This mission is a follow-up of the Eigenthal and Rothenthurm bogs mapping, previously conducted with Pro Natura. The goal is to collect data to perform hydrologic simulations, and plan better the future work to preserve the bogs.

Bogs are made of the slow accumulation of peat, due to the decay of plants. Typically, the floor is wet, but unlike swamps, they are not irrigated by rivers, but only by the rain. In Switzerland, the majority of the bogs are very dependent on underground water flows. The terrain is acidic and low in nutrients, this is why a unique concentration of fauna and flora lives in this place, such as mosses and carnivorous plants.

The bog areas became less common, because the peat was extracted for centuries to make fuel. They were also transformed into agricultural terrains. Protecting the remaining ones is challenging, because specific conditions should be met to regenerate the bog. Some human actions, such as building roads or the use of surrounding rivers for irrigating agricultural fields, can have an unpredictable impact on the bog health.

The Balmoos and Steinmoosli bogs are protected areas, surrounded by a very green, postcard-like, environment. In fact, the grass is intensively grown and collected to produce hay.

The Balmoos bog. Two of the twelve water level logger stations are visible (the small white poles in the center).


The Steinmöösli bog, surrounded by the forest and the mountains.

In order to best plan the future developments, a better understanding of the bog is then necessary.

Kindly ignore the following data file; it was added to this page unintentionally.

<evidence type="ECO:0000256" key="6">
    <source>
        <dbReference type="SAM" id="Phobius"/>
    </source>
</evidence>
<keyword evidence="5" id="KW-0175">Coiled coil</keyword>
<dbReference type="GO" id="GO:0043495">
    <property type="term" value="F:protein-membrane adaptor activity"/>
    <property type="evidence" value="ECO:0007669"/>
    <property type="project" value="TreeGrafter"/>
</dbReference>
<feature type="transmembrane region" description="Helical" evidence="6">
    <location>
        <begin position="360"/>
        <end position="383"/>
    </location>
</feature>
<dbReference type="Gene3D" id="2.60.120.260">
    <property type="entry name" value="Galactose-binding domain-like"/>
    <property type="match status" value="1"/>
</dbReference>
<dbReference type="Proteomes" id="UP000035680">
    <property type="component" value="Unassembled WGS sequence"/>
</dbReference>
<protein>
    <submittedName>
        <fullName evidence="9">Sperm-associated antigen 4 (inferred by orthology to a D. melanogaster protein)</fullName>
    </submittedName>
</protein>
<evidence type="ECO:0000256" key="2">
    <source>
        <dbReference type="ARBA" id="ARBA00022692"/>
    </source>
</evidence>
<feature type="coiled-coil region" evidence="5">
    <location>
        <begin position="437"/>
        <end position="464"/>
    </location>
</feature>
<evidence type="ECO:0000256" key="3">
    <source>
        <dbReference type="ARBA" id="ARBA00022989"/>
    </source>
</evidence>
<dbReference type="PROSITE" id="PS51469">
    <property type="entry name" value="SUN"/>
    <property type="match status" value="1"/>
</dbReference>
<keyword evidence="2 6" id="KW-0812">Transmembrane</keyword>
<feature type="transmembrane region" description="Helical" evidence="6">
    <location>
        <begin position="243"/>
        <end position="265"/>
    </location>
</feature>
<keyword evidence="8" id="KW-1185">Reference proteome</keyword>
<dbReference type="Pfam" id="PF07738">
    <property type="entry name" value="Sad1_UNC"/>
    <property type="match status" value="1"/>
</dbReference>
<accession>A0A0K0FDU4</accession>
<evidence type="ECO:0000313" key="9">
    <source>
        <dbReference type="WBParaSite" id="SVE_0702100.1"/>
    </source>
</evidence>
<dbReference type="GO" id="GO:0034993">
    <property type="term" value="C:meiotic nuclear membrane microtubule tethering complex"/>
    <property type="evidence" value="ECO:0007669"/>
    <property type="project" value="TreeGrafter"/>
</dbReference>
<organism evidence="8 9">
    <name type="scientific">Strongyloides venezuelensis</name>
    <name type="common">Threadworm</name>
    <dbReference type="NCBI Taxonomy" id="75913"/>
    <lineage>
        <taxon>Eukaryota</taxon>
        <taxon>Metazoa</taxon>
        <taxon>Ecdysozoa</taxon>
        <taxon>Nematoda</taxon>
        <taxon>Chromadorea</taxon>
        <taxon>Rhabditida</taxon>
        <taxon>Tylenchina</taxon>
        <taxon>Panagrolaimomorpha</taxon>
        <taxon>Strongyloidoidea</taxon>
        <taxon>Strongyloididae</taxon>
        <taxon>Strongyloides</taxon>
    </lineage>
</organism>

Pro Natura monitors these bogs for several years using autonomous water level data logger scattered across the bogs, measuring the water level in the peat.
Precise hydrology studies are difficult, because of the complex underground waterflow dynamics and the heterogeneous porosity of the peat. Simulations can be performed, but they require a lot of parameters such as the knowledge of the amount of rain, type of vegetation, terrain layers composition, elevation and slope.
The drone imagery allows to quickly get high-resolution maps, with an elevation model, and accurate images over multiple spectral bands. As drones are easy to deploy, they can potentially map the same place several times to measure its evolution.
This time, the goal is to complement the stationary probes by providing the missing data.

Alexandre Habersaat (DA), Stephanie Cettou (DA), Romain Baud (DA) and Bastien Amez-Droz (Pro Natura) were involved in this mission. The aerial images were all captured the same day, on the 17th of May 2017. The flight conditions were perfect: sunny, warm and low wind.
The mission was performed with one eBee, and one eBee plus. The payloads used were the standard eBee RGB camera (SODA), the S110 NIR, and the Sequoia camera. The processing was performed using Pix4D as usual.

Taking-off close to the Steinmöösli bog. The floor is green everywhere!

For each bog, we computed an accurate terrain elevation model, along with an infrared map to identify the vegetation status (type and moisture). Here are a few pictures of the resulting dataset:

The Balmoos bog. The NDVI map (on the right) reveals details that would not be visible on normal color imagery (on the left).


The 3D model showing the Steinmöösli bog (left) and the take-off/landing field (right).


The datasets are being analyzed by Pro Natura's team, and we should get the results soon. Stay tuned!

Romain Baud